Eskom's culture of awarding poor performance


Pretoria – The National Energy Regulator of South Africa (Nersa) turned down Eskom’s latest application for a 25% rate increase due to insufficient information and a “lack of transparency on Eskom’s finances”.


July 1 st, 2015

Eskom reportedly says it’s not “bluffing” or “blackmailing” the public with warnings that it cannot afford to by more diesel without the 25% tariff increase. President Zuma promised Eskom a R23bn boost during his State of the Nation Address. Eskom is said to re-apply for the tariff hike which, according to Nersa, will only be affected in the 2016/2017 financial year.

While Eskom makes promises “to do whatever it takes not to harm SA’s economy”, according to Eskom’s Acting CEO Brian Molofe, Molofe was quoted in April 2015 saying that Eskom’s bonuses are “pre-determined” and if he were still in the job at the time, he would “not expect anything extraordinary” like the other executives at Eskom. Bonuses would be in line with the policies of Eskom “and nothing over and above the policies of Eskom”. Which policies?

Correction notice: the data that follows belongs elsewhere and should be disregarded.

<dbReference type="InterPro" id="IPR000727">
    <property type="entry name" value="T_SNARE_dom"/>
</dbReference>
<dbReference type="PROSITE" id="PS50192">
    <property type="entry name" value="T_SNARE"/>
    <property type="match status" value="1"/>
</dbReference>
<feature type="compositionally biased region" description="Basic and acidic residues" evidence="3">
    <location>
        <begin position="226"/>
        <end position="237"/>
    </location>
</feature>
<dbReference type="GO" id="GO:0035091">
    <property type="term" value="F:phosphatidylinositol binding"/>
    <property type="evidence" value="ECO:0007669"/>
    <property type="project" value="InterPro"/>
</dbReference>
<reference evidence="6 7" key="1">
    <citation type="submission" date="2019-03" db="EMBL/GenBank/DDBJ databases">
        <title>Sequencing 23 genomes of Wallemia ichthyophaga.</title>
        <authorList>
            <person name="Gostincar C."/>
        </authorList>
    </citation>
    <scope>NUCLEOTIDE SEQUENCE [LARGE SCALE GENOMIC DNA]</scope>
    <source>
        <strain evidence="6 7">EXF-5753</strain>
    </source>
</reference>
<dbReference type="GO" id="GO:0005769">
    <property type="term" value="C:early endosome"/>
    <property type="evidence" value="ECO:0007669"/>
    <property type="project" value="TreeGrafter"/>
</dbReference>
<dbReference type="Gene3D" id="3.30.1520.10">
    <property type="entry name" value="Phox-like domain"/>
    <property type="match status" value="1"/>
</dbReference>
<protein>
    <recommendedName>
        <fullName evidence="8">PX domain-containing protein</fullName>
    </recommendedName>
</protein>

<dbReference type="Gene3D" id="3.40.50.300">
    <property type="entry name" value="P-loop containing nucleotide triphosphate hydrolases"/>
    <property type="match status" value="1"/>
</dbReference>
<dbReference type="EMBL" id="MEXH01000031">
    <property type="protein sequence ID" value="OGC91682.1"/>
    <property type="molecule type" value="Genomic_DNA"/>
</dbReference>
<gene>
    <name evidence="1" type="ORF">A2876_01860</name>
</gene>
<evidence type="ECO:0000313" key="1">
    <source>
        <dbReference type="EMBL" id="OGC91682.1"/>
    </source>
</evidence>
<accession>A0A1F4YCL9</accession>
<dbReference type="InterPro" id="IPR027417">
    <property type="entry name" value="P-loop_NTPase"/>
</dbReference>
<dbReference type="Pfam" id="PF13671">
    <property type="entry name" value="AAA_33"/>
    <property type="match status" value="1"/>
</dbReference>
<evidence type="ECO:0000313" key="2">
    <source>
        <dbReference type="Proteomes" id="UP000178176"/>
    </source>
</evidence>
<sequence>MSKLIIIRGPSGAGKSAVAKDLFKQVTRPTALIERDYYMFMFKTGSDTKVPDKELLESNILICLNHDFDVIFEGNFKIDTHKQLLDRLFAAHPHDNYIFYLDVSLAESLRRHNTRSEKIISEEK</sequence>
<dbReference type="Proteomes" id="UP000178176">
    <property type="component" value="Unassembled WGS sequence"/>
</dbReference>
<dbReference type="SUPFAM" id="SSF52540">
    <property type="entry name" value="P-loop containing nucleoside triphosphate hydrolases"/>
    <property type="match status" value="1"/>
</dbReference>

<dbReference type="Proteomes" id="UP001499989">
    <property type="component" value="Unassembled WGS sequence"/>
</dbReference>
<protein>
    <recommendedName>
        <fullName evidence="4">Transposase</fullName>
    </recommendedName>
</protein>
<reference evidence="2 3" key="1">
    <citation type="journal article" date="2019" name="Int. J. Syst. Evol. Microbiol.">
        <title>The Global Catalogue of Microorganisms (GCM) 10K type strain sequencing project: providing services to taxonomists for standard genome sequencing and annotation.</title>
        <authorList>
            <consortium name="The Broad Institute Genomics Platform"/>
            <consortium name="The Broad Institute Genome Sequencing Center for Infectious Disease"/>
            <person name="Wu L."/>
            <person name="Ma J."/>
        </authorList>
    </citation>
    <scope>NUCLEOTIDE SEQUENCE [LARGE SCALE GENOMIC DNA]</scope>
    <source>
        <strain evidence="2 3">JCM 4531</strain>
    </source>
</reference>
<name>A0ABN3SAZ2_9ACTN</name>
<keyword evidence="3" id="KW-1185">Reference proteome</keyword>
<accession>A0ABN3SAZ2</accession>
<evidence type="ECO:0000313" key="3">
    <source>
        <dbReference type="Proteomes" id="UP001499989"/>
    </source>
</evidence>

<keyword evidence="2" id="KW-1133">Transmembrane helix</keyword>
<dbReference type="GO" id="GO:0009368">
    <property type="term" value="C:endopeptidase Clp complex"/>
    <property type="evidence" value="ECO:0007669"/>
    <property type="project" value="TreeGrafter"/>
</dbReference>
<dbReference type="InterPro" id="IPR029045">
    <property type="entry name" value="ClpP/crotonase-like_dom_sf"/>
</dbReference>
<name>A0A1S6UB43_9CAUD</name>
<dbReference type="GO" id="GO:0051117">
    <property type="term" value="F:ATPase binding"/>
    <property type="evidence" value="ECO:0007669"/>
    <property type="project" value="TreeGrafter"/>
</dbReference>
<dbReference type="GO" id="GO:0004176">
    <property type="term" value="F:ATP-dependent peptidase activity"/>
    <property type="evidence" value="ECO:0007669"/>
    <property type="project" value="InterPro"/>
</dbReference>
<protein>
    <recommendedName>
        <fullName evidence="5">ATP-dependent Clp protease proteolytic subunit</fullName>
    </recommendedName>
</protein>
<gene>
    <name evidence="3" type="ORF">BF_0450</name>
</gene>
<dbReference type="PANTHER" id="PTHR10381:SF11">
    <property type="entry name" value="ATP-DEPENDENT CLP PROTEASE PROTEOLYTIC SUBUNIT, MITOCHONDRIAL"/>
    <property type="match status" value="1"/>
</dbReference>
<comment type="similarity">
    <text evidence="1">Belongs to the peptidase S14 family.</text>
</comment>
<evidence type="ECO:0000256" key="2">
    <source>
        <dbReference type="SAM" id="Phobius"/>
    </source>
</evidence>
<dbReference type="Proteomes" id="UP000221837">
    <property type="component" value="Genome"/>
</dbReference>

The ten management executives at Eskom received a collective R57m bonus payout for the 2013 financial year, which apparently included the termination payment of R15m for former CEO Brian Dames. Some of the executives who were awarded bonuses are now on suspension, according to reports. In the 2014 financial year, Eskom paid its nine executives R60m. R24.4m was paid to the CEO, the financial director, and the operations director for dumping SA in the worst energy crisis ever.

In 2014 Eskom was well aware of the looming crisis. Despite the obvious crisis, Eskom continued to increase former CEO Brian Dames’ salary and bonus from R.142m in 2005 to nearly R10m in 2013/2014 when he retired. Finance Director Tsholofelo Molefe at the time said Dames “was entitled” to the increase.

Eskom’s executives are clearly failing SA yet they are continually being awarded pay hikes at the expense of the consumer. Eskom is becoming notorious for rewarding poor performance with its motto of: “We are taking things…one day at a time, so no guarantees for tomorrow”. The only guarantees are more pay hikes for incompetent executives and more tariff hikes for over-burdened consumers. 

Silos have been showing signs of stress for months already while Eskom does nothing to correct the problem, except to warn consumers that the collapses could cause “rolling blackouts across the country”. 

“One day at a time” is not good enough, Eskom.


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